Note with me that all of them are future tense — “they SHALL be” comforted, they SHALL inherit the earth, be filled, obtain mercy, see God, be called the children of God, etc.
ALL of them, that is, except two.
“Blessed are the poor in spirit: for theirs IS the kingdom of heaven.”
Notice that the rest will inherit the Kingdom, but that the poor in spirit ALREADY have. The Expositor’s Bible Commentary defines the “poor in spirit” this way:
“To be poor in spirit is not to lack courage but to acknowledge spiritual bankruptcy. It confesses one’s unworthiness before God and utter dependence on Him.”
That does not sound like the kind of person that believes his eternity is settled according to his ability to choose not to sin.
The second group that have ALREADY inherited the Kingdom of Heaven are “those who are persecuted because of righteousness, for theirs IS the kingdom of heaven.“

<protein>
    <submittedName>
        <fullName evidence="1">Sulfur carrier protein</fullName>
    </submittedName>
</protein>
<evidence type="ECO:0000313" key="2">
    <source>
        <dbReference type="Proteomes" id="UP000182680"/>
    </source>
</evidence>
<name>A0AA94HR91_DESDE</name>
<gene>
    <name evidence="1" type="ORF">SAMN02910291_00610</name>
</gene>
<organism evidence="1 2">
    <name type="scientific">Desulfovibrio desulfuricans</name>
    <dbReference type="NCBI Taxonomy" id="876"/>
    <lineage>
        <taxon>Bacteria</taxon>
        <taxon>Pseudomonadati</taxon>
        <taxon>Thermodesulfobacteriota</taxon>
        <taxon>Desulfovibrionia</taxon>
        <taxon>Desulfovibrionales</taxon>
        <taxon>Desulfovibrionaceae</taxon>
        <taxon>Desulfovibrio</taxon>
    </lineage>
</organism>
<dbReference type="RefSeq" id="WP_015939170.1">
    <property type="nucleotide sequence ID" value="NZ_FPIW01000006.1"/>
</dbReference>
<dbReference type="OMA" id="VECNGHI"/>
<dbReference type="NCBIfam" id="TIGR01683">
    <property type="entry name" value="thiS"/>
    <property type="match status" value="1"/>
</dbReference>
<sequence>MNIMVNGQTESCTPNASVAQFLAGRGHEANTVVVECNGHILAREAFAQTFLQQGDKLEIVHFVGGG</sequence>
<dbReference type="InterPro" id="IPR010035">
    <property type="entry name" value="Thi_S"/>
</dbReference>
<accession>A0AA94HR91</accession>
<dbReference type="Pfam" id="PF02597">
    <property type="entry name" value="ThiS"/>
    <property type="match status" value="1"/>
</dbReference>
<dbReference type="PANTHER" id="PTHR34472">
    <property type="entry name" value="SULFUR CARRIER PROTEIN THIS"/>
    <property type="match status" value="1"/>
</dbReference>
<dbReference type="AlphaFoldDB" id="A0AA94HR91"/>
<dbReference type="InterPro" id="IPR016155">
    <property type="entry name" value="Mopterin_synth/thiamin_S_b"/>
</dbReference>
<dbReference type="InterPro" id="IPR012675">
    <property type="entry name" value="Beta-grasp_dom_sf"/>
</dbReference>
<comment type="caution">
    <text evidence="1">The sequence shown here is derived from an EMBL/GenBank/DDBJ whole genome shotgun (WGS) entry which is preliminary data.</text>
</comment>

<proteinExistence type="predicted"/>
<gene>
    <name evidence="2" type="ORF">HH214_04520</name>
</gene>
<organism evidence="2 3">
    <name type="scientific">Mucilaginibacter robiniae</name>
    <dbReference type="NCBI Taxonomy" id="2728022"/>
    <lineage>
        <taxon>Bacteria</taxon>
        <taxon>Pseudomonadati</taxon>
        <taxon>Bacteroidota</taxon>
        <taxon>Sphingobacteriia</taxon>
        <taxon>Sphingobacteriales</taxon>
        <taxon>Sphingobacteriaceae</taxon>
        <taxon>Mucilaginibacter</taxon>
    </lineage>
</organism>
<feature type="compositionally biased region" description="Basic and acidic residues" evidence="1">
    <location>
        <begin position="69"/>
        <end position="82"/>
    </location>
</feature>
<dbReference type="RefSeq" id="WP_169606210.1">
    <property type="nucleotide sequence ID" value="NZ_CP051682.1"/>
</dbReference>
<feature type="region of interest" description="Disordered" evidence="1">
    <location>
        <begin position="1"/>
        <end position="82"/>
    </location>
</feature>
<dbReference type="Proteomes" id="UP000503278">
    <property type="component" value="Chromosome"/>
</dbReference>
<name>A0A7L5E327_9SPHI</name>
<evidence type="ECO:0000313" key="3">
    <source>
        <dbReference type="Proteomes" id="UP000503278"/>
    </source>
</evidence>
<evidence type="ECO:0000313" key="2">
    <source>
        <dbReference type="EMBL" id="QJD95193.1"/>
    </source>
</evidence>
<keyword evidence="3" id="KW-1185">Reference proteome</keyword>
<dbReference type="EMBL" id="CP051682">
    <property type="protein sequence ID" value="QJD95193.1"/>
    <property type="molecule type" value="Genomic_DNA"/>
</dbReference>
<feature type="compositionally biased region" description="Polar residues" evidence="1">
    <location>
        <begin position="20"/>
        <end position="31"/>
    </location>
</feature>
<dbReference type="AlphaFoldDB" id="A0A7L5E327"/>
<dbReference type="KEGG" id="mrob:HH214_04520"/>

Is the Lord talking about personal righteousness? Well, let’s put it another way. Is there such a thing as personal righteousness? I believe that is an issue asked and answered already.
Either there is NONE righteous — or there is. Which is it? BOTH cannot be true.
“Verily I say unto you, Among them that are born of women there hath not risen a greater than John the Baptist: notwithstanding he that is least in the kingdom of heaven is greater than he.” (Matthew 11:11)
So he that is least in the Kingdom of Heaven is already greater than was John the Baptist. So it would appear that being the least in the Kingdom of Heaven, one is still IN Heaven. How does one become called “the least” in the Kingdom?
“Whosoever therefore shall break one of these least commandments, and shall teach men so, he shall be called the least in the kingdom of heaven: but whosoever shall do and teach them, the same shall be called great in the kingdom of heaven.” (Matthew 5:19-20)